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Estate Planning Services

As much as any other field of the law, and more than most, estate planning is a field in which an ounce of prevention truly is worth a pound of cure, for the simple fact that often estate planning errors may not be discovered until after death, when it is too late to correct them without significant additional expense, if they can be corrected at all.

You may be tempted to believe that, because you are not wealthy, you do not need to worry about estate planning as much as someone with millions of dollars. In many respects, however, you would be wrong.

It is true that the wealthy may need to worry more about estate taxes, and thus will rely on the use of more complex estate planning strategies. However, with regard to basic estate planning, it may be argued that those with smaller estates need to pay more attention to their estate planning than those with larger estates. After all, if the owner of a large estate makes a mistake in his or her estate planning, it may take time and money to correct, or it may reduce the amount ultimately passing to particular beneficiaries, but most likely there will still be more than enough property left afterwards to keep everyone happy. With a smaller estate, however, the cost of correcting a mistake (or worse, the cost of a post-death dispute over the estate plan) will take a proportionally larger share of the entire estate.

An individual's estate plan should be unique, based upon the particular circumstances of the individual. A well-designed estate plan should take into consideration, not only the size of the estate, but the nature and means of ownership of the assets of the estate, the individual's family structure and dynamic, the individual's estate planning goals and intended beneficiaries, and the relevant probate and tax laws. Because any or all of these factors can change from time to time, an ideal estate plan should be designed to be flexible enough to anticipate these changes and adapt accordingly.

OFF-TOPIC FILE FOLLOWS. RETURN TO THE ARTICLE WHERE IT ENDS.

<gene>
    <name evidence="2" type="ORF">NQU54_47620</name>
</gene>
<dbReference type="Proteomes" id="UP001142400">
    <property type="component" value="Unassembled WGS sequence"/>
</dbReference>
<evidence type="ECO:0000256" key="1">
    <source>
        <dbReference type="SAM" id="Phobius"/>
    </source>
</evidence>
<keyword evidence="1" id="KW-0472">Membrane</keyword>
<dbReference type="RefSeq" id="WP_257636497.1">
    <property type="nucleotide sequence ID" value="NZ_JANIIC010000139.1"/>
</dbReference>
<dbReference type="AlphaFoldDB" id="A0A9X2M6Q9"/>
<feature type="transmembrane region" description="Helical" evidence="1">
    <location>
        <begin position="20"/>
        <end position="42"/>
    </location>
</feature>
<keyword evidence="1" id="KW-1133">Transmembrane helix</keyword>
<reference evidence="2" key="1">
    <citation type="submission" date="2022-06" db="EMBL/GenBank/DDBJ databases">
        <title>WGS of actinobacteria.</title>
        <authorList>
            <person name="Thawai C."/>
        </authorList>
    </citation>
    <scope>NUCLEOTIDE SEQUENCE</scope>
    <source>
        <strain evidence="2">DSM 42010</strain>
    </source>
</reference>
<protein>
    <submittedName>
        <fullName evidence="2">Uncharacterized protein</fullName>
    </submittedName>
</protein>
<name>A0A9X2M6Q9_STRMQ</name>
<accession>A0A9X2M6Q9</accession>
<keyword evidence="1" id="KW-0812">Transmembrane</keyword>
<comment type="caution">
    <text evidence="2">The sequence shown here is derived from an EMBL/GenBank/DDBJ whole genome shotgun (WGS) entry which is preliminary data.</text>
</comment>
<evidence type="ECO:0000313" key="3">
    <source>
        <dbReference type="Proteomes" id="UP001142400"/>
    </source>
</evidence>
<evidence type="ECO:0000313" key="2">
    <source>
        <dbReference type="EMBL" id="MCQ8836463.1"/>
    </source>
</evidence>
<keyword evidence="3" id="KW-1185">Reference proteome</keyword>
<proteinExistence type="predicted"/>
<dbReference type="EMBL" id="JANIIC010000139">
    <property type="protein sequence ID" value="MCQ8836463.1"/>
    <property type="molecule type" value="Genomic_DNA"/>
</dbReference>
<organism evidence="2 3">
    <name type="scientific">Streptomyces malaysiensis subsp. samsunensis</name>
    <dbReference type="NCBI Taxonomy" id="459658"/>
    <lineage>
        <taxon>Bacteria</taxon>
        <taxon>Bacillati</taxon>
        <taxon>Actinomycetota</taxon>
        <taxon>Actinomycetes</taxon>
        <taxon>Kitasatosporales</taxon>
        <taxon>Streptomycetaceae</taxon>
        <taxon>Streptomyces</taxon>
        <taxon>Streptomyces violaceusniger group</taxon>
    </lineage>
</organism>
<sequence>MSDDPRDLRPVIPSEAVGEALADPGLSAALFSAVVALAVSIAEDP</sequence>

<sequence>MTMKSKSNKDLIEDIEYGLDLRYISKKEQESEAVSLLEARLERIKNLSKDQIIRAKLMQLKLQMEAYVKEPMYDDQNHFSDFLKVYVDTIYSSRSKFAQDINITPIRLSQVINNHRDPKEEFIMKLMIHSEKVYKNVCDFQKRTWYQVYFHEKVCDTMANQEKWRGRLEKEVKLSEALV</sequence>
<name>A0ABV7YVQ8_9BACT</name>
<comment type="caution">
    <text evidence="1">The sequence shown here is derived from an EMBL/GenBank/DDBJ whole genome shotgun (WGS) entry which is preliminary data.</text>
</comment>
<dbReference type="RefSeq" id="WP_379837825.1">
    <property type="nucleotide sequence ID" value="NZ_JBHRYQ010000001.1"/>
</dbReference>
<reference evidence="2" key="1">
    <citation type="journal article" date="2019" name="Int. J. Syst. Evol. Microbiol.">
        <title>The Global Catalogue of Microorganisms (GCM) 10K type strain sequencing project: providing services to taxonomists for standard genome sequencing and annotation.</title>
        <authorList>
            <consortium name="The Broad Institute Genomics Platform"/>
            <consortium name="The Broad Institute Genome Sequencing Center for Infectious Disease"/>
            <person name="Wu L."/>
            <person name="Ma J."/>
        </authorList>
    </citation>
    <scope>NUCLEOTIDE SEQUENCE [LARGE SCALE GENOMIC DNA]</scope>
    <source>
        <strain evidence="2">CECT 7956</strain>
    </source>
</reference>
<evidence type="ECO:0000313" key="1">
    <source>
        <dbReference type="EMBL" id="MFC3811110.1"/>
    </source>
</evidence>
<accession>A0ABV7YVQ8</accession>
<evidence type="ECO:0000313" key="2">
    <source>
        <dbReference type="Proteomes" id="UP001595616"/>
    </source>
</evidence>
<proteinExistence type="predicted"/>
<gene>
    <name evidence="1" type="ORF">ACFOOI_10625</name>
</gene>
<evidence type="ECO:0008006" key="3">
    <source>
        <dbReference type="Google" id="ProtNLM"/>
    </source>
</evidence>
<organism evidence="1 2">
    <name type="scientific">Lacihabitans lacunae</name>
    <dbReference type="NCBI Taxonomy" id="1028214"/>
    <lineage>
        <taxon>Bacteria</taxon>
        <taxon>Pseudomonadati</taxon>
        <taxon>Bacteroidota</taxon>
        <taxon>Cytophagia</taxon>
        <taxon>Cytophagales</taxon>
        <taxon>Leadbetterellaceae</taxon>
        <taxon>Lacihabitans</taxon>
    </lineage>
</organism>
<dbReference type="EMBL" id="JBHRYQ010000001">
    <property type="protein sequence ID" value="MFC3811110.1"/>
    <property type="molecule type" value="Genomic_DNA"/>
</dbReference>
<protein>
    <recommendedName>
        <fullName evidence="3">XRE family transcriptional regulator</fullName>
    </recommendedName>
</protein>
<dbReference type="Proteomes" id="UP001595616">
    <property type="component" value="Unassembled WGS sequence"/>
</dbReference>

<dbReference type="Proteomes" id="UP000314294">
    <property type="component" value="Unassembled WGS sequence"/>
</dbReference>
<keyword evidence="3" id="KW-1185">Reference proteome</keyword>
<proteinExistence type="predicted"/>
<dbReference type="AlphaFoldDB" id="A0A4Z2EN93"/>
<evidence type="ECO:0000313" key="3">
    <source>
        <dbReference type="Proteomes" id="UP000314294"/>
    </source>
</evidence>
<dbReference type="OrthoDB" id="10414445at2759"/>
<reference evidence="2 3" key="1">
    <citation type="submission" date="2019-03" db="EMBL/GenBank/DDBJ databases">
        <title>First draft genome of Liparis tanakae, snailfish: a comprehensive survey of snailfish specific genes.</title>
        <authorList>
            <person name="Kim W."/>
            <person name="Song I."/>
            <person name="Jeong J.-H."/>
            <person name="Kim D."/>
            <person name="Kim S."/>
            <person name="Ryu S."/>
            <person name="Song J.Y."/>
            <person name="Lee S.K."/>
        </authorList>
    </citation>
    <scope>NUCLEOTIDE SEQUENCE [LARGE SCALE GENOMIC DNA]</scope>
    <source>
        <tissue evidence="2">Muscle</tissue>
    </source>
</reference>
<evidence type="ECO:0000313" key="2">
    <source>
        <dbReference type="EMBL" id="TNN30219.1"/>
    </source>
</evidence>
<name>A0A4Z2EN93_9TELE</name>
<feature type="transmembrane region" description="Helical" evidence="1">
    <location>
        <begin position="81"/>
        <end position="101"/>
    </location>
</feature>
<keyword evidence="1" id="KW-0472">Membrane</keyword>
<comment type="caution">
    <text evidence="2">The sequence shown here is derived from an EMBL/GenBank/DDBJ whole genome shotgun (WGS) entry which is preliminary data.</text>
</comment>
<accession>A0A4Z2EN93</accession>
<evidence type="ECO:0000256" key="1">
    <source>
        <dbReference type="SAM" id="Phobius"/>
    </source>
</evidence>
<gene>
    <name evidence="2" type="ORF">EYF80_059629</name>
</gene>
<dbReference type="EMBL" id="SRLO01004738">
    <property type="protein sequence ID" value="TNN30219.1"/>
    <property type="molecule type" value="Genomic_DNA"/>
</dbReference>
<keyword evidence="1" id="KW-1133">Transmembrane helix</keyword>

I provide the following estate planning services:

  • A complete review of the client's current estate plan, including current wills, trusts, insurance policies, and so forth, to determine its suitability given the client's current circumstances and to suggest possible improvements;

  • Consideration and drafting of the client's will (or a codicil to an existing will if warranted) based on input from the client;
  • Consideration and drafting of either testamentary or inter vivos trusts for non-tax purposes;
  • Consideration and drafting of specialized trusts to reduce or eliminate estate and inheritance taxes, including marital and bypass trusts, qualified personal residence trusts, qualified domestic trusts, life insurance trusts, generation-skipping trusts, and charitable trusts;
  • Review of all insurance policies and other non-testamentary transfers, to ensure all aspects of the client's estate plan are integrated and not in conflict with one another, and suggestions for improvement;
  • Consideration of the feasibility and desirability of establishing an annual gifting program, and preparation of associated gift tax returns.
  • Consideration of other estate planning vehicles such as family limited partnerships, to protect the value of family owned businesses after death;
  • Drafting durable powers of attorney and other advance directives; and
  • Comparison of the client's estate plan with the estate plan of a spouse, partner, parent, or other individual, to ensure against conflicts and increase the overall benefit afforded by both plans.

  • Not every one of these estate planning strategies will be necessary or even desirable for every person. Used incorrectly, many can introduce unnecessary complexity into an estate plan, and can even cause more harm than good. Discussing all options with a qualified estate planning attorney remains the best way for a client to be assured that his or her estate is planned in the most efficient and effective way.


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